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Disaster Recovery Extra: 10 hidden perils of DR planning

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7. The backups don't work.

Sometimes the root of a DR problem is much simpler. There are some companies that have DR plans with realistic RTOs and RPOs, but if their backup system didn't work just prior to the disaster, the DR plan won't work. Many backup systems are either partially or completely broken. Even a good backup success rate of 95% means that 5% of the data center isn't backed up on any given night. And very few companies know what data constitutes that 5%. It could be a random number of systems on a particular night, which might not be so bad. But it could be the same systems failing every night. It's amazing how many companies don't track consecutive failures in their backup system. Even more inexcusable is the number of backup software packages that don't track this vital information.

A core problem that causes many backup system failures is how the backups are managed. The person responsible for this job is rated on the success of the backup system. While this might sound like a good idea, it usually puts undue pressure on a junior staffer. The result is that many backup people try to hide the number of backup failures from management. They think if they tell anyone how bad the backups are, they'll be fired or lose their bonus. They're sure that the backups will be better tomorrow, next week or next month, and that they'll be able to fix the backups before anybody notices how bad the situation really is.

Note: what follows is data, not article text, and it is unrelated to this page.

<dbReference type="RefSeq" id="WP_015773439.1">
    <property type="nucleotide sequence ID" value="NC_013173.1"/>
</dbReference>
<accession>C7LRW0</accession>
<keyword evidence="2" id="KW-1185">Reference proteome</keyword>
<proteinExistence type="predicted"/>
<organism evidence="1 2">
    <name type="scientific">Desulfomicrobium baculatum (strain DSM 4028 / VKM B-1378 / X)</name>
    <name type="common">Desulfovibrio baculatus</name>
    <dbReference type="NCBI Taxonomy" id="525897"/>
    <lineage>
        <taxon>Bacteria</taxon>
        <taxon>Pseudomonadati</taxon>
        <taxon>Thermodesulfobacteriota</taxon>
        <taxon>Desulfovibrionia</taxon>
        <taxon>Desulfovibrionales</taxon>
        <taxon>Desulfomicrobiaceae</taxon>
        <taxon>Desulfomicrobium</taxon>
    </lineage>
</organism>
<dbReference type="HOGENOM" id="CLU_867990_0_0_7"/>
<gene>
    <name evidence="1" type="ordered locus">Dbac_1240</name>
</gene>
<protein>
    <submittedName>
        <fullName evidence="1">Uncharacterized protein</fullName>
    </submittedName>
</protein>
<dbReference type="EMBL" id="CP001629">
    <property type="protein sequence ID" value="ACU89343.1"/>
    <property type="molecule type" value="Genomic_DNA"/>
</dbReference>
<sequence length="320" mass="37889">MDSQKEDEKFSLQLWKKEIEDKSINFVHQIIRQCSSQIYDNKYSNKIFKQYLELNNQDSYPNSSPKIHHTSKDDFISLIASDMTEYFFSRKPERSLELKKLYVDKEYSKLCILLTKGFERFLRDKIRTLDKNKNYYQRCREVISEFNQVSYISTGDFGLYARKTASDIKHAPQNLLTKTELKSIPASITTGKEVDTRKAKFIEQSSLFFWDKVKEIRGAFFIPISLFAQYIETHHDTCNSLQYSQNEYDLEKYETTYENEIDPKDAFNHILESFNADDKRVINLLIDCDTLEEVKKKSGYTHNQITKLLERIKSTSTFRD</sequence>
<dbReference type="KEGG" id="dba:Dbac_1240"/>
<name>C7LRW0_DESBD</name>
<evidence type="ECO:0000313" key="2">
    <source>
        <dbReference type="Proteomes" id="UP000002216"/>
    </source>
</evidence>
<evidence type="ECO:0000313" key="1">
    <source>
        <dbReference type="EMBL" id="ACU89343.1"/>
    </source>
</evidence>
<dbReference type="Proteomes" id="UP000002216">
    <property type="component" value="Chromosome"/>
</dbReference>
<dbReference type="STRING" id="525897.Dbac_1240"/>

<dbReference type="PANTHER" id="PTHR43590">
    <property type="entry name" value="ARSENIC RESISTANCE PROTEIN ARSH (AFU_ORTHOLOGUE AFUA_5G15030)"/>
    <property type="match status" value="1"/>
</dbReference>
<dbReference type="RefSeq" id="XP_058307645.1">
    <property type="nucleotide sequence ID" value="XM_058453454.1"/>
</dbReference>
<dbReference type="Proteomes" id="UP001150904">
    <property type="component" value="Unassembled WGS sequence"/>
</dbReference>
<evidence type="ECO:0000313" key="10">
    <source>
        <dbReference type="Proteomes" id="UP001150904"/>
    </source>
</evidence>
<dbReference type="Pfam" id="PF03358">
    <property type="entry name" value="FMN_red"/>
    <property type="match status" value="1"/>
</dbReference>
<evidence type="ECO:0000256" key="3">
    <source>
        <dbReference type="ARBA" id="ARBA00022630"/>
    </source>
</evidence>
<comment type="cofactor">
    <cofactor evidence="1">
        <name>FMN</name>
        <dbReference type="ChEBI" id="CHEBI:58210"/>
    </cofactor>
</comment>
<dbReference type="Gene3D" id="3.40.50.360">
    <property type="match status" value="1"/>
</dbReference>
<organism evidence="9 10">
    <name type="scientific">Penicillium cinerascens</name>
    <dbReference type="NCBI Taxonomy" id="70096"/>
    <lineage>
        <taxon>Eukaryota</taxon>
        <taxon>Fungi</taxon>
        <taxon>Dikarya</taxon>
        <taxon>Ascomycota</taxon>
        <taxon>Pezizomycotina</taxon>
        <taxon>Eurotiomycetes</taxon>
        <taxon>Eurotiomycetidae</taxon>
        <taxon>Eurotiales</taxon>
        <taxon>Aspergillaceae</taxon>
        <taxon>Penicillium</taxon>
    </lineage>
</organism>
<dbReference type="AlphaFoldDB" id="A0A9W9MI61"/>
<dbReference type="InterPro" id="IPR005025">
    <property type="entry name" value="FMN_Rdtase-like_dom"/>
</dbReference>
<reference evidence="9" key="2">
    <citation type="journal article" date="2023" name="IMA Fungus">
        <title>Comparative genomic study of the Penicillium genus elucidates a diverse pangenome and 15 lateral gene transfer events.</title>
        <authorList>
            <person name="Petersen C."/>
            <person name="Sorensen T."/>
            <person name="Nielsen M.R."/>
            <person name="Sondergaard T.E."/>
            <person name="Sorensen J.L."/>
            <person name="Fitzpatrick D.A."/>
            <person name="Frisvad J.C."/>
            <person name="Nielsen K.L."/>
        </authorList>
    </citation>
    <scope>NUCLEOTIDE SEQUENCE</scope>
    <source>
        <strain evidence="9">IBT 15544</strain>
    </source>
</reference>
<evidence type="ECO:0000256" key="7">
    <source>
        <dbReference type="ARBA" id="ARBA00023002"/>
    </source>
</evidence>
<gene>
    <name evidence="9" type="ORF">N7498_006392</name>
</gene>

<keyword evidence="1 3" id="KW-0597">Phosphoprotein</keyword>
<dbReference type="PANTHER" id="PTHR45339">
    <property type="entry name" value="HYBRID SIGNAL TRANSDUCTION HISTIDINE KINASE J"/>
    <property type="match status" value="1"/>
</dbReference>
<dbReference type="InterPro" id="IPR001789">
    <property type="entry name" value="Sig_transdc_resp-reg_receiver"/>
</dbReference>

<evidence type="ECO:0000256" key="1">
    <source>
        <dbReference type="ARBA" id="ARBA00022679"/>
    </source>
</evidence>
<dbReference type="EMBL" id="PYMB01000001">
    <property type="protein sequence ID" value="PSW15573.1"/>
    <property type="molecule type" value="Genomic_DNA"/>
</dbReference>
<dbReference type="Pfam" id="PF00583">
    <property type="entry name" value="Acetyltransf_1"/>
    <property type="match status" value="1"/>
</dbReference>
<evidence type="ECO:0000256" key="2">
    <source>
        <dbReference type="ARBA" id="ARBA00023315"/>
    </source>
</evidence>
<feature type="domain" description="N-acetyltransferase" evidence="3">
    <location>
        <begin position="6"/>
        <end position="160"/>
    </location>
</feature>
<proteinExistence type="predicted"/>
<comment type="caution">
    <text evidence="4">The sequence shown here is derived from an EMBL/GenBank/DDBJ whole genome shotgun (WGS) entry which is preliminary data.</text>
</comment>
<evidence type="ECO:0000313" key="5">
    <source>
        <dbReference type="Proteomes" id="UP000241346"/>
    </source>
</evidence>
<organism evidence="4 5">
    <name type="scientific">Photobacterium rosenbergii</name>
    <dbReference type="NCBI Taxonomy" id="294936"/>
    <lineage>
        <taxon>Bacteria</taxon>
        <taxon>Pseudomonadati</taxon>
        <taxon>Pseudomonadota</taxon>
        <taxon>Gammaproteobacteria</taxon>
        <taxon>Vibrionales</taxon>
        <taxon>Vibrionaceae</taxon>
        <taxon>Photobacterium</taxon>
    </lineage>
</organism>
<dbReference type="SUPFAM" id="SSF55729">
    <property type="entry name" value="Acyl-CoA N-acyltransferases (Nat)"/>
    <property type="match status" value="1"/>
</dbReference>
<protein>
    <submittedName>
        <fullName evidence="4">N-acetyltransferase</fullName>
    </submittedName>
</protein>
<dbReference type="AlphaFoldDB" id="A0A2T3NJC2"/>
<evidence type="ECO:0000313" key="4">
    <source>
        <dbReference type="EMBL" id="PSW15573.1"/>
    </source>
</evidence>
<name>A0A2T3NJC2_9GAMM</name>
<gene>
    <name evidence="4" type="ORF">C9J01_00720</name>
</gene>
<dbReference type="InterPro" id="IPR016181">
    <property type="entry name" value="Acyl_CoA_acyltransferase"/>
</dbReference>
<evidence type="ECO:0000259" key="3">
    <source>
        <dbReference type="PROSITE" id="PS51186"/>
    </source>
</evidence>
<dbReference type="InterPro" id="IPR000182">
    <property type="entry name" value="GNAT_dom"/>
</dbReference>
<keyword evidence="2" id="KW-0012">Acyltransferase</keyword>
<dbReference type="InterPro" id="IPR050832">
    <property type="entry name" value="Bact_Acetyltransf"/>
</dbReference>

The

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solution to both of these problems is commercial data-protection management software. These products provide information about backups that's not easily accessible, starting with a report that lists consecutive failures. Some of the products also help you to better understand the reasons behind the failures, so you can fix the core problem instead of continually repairing the symptom. Finally, these products remove the backup system administrator's ability to hide failures. There are no more secrets about the backup process when even the business owners can open a Web browser and see how the company's backups are performing.


8. The DR plan isn't tested.

Many companies have a DR plan, and it may have realistic requirements that are technically possible. However, because testing a DR plan is extremely time-consuming and costly, they aren't usually tested often enough (which is at least twice a year).

Think about how much a data center changes in a year. It's only when you test your DR plan that you find the chinks in its armor. A brand-new application, for example, may not have been included in the plan; your documentation may match the version of the software that you stopped using three months ago; or you upgraded your servers, but the hot site didn't upgrade as well. The only way to find out these things is to test the DR plan.

This was first published in May 2006

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